ASIA COAL-Weak China demand drives down thermal price
SYDNEY Feb 14 (Reuters) - Weak demand from Chinese power companies drove Australian thermal coal export prices to a five-month low this week, with ample inventories on hand expected to further cap sales.
The Newcastle weekly spot index fell to $77.73 a tonne from $80.01 on Feb. 7.
The index, tracking prices from the world's top thermal coal exporting terminal, has been in steady decline over the past seven weeks, dropping by 10 percent since Dec. 20.
Sam Walsh, chief executive of Rio Tinto , one of Australia's biggest coal miners, late Thursday told reporters thermal coal markets "remained a problem" for the company as it wrestles lower production costs amid weak conditions.
Trade sources said a return to a full-work schedule this week following the Lunar New Year holidays across most of Asia failed to generate much fresh interest among buyers, who were more apt to work off stockpiles accumulated before the break.
SHIFT FROM COAL
Guangdong, a major industrial province in southern China, is looking to use "cleaner" energies in the future, according to ANZ Bank.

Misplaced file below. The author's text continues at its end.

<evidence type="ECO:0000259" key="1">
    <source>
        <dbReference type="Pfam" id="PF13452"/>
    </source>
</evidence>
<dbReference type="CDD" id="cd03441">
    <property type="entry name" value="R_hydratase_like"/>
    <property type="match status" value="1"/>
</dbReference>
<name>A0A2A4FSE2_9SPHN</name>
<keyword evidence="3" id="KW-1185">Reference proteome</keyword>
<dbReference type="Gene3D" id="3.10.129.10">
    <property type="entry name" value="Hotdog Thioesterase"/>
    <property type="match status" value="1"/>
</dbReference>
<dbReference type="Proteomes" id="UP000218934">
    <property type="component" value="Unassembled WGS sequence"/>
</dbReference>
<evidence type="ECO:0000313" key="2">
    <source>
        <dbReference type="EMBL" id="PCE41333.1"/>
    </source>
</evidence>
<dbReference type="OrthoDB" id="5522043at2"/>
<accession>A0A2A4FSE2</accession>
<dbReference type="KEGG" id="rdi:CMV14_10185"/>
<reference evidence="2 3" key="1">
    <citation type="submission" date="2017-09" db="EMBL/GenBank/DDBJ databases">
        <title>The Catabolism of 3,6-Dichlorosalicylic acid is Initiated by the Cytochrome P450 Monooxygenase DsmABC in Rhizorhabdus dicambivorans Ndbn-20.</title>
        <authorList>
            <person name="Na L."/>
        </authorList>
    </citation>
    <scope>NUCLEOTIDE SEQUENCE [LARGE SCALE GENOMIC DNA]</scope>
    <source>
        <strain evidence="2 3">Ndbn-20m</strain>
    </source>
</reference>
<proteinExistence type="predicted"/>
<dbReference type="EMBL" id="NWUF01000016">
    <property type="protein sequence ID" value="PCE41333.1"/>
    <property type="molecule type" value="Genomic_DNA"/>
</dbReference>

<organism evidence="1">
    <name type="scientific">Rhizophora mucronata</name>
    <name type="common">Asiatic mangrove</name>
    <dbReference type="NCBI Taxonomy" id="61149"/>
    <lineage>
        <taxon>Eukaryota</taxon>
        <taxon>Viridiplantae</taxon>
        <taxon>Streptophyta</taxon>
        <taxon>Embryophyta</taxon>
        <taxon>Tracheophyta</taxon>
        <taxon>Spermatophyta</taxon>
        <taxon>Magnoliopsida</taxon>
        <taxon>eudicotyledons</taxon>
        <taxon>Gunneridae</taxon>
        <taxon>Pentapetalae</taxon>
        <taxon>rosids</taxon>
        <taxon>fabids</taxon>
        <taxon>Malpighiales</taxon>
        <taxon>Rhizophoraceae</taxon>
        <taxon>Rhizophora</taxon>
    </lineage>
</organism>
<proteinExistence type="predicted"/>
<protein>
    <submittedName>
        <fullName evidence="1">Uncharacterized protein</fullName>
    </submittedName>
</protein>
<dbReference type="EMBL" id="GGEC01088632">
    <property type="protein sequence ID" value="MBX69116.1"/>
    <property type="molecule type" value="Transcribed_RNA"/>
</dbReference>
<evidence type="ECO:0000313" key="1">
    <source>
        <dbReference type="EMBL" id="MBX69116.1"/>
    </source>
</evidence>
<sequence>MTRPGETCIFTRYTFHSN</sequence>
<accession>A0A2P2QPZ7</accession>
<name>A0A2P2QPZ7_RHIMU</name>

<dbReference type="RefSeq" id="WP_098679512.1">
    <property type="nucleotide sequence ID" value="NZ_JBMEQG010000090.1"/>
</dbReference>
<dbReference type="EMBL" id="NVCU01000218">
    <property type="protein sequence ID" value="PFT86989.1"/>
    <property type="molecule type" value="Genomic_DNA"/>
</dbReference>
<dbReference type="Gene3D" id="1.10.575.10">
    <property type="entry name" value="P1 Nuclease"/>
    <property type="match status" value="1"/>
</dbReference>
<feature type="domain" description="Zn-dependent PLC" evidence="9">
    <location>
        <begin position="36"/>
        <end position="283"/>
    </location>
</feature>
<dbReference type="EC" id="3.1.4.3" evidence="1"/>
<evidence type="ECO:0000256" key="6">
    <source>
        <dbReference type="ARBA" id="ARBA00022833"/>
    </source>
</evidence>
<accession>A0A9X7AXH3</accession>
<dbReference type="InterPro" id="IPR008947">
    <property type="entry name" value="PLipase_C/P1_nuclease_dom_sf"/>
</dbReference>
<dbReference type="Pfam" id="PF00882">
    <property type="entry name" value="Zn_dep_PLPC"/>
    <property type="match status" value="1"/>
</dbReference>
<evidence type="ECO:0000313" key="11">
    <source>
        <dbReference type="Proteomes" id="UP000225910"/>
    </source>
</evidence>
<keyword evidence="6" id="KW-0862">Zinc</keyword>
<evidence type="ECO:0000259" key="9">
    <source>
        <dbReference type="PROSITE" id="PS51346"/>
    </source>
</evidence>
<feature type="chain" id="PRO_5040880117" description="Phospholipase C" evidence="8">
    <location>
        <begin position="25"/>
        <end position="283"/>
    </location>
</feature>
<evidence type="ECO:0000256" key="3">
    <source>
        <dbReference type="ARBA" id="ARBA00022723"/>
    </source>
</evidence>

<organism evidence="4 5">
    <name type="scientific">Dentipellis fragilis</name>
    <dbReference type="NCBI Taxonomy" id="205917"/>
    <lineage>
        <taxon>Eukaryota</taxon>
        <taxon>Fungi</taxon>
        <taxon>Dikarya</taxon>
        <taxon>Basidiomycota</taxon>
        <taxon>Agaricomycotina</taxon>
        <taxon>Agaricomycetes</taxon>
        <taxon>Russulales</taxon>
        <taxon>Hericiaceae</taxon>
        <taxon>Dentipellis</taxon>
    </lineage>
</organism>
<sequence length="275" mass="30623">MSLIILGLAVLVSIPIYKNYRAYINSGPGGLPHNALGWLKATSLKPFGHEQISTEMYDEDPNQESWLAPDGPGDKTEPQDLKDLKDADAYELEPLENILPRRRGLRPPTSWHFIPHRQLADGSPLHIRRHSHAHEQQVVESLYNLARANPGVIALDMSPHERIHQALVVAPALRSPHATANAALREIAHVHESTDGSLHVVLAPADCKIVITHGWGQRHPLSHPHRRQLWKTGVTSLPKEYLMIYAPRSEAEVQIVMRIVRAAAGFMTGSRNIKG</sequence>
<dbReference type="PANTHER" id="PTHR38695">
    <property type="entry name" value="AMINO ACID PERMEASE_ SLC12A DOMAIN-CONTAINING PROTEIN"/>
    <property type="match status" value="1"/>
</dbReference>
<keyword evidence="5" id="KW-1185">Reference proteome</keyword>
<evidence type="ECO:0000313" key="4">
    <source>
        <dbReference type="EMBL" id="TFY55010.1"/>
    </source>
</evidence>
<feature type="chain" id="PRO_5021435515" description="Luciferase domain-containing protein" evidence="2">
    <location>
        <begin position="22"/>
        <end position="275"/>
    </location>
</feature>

The province is targeting 36.2 percent of its energy demand to be met by thermal power, down by 6 percent from 2010, it said.
The gap in demand is expected to be met with a combination of hydro, wind and nuclear power. China's nuclear usage rose to an 8-year high of 7,893 nuclear power units in 2013.
The average price of steam coal in China ended at 571 yuan ($94.17) per tonne this week. This was a decrease of 13 yuan ($2.14) per tonne versus the previous weekly reporting period, according to the Bohai Rim index, which tracks thermal coal prices at six ports.
In coking coal, China's major producers were lowering prices to address weakening demand, in sharp contrast to the resilience in the market seen around the same time last year, sources familiar with the sector said.
- Israel pummels Gaza; Kerry steps up diplomatic push |
- With sales sputtering, Apple's iPad looks to IBM alliance
- Ukraine war crimes trials a step closer after Red Cross assessment
- Rebels likely downed Malaysian jet 'by mistake': U.S. officials
- Five held in China food scandal probe, including head of Shanghai Husi Food